Donations to education increased by 5.2 percent in 2010 (3.5 percent when adjusted for inflation), according to "Giving USA," an annual report released today. The report notes that giving to elementary and secondary schools, and to colleges, rebounded in the late part of the year. The rate of growth for education exceeds that for all charitable giving for the year -- 3.8 percent (or 2.1 percent adjusted for inflation).
The College Board is today launching a new campaign to promote educational attainment and economic success of young minority males. The effort starts with the release of two reports -- one summarizing statistics and research, and the other featuring interviews with young minority males. A statistic that dramatizes the extent of the problem: Nearly half of young men of color age 15 to 24 who graduate from high school will end up unemployed, incarcerated or dead.
The University of Alberta announced Friday that Philip Baker is stepping down as medical dean (although staying on as a professor). The move follows a dispute over his speech to graduates this month -- a talk that students discovered was nearly identical to one that Atul Gawande, a surgeon, gave to Stanford University medical students last year. Gawande's speech was subsequently republished in The New Yorker, and students said that one of the few changes made by Baker was leaving out a few lines about the U.S. Medicare system. In a statement Friday, Baker said he did not want to detract from the accomplishments of the graduating class. "My hope is that the university and the faculty will be able to put this unfortunate incident behind them, and that this will bring closure for the university, the faculty and my family," he said.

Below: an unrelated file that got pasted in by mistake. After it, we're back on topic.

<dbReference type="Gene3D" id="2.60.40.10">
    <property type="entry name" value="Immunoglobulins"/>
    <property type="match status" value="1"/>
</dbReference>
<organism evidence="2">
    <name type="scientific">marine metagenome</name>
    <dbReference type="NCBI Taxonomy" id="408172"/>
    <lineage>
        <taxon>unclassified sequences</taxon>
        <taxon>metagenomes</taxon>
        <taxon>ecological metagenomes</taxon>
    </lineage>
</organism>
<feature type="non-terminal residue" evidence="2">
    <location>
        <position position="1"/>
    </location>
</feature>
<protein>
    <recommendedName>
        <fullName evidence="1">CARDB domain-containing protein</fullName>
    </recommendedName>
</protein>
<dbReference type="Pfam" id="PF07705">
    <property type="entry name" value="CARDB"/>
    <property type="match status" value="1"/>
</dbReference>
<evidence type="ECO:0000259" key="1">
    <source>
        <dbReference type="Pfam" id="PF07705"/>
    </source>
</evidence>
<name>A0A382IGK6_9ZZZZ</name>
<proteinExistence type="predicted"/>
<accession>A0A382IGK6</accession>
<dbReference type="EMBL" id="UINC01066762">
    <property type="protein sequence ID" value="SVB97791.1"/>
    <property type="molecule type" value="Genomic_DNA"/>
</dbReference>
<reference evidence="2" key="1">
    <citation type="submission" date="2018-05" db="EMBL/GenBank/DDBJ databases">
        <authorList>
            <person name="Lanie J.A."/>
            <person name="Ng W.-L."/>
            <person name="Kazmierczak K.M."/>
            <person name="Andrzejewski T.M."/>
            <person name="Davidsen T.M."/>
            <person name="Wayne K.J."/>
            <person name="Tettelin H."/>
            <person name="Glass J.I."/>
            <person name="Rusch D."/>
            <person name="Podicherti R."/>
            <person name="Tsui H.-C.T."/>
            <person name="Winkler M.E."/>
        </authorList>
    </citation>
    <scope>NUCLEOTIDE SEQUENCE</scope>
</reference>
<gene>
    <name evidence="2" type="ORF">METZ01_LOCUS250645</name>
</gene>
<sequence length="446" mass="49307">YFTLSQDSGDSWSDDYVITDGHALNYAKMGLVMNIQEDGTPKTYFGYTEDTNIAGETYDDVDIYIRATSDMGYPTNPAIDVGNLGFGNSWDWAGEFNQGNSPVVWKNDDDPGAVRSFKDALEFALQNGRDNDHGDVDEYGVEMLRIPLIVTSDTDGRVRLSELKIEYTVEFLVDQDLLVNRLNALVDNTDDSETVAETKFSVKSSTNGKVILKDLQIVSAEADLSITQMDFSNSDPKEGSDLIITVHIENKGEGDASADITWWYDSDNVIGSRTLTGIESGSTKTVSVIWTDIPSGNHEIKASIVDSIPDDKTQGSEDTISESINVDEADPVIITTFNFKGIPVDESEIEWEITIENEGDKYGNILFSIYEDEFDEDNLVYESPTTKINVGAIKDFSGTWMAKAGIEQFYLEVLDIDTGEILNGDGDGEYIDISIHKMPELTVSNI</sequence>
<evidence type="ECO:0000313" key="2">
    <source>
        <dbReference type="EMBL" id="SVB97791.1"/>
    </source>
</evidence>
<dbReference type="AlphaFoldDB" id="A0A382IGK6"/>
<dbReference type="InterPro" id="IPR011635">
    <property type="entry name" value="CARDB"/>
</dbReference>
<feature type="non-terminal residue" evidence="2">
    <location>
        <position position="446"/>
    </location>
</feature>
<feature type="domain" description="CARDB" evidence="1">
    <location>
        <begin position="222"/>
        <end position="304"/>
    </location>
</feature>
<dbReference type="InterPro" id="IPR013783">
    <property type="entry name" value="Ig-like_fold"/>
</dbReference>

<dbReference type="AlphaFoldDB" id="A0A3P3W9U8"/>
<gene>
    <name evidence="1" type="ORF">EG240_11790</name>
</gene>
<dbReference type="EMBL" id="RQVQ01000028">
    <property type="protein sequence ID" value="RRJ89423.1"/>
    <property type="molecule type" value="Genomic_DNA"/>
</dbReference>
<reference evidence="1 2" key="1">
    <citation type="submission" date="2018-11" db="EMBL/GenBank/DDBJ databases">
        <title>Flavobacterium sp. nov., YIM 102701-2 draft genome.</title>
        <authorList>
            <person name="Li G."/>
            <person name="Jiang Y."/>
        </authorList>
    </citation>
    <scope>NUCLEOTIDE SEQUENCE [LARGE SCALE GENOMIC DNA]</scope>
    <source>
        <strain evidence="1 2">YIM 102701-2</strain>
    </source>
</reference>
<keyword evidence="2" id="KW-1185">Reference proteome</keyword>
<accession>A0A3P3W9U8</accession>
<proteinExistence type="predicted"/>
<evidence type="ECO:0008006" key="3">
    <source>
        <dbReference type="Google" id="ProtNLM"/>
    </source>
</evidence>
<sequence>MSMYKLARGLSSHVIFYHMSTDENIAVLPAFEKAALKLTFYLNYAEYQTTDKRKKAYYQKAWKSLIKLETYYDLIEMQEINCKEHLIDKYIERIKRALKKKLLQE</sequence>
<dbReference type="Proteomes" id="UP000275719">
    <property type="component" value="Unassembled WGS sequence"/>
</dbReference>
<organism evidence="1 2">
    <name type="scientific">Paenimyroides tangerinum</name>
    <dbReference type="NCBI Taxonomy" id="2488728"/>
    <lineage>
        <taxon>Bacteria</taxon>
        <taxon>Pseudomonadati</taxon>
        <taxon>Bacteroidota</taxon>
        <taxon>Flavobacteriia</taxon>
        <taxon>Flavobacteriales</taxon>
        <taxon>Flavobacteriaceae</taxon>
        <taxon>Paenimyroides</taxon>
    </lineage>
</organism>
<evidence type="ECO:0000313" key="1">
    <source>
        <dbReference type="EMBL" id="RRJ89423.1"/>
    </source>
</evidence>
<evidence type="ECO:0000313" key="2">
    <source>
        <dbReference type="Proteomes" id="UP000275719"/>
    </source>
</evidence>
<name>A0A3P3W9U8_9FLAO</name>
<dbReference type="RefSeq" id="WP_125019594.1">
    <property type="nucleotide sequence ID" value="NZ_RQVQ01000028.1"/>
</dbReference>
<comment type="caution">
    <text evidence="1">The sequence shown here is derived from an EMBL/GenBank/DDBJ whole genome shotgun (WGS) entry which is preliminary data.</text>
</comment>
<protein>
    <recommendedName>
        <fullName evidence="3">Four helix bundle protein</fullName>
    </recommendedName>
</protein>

At a time of scrutiny for Ohio State University athletes, including questions about some athletes' alleged use of free cars, WBNS-10TV News reported that Ohio State's athletics director and director of compliance for athletes both have "courtesy" cars provided by local dealers. While the cars for the sports officials do not violate rules of the National Collegiate Athletic Association, some observers said it was odd for the university to have officials charged with preventing the use of free cars driving them. Bret Adams, a sports agent, told the station: "I don't understand why -- given the scrutiny that is happening at Ohio State -- why the compliance office would risk this relationship?"
Senator Dianne Feinstein announced Friday that the Senate Intelligence Committee, which she chairs, would investigate reports that the Bush administration sought to have intelligence officers gather information to discredit a University of Michigan professor, The New York Times reported. The professor, Juan Cole, is an expert on the Middle East with a wide following for his blog, Informed Comment, which was harshly critical of the Bush administration's policies. On his blog, Cole noted his frustration at being a target of the administration and also questioned the idea that the government would spend time tracking a person who shared his views all the time. "How inept do you have to be to enlist intelligence officials in monitoring bloggers? They put up their thoughts for everyone to see every day," he wrote.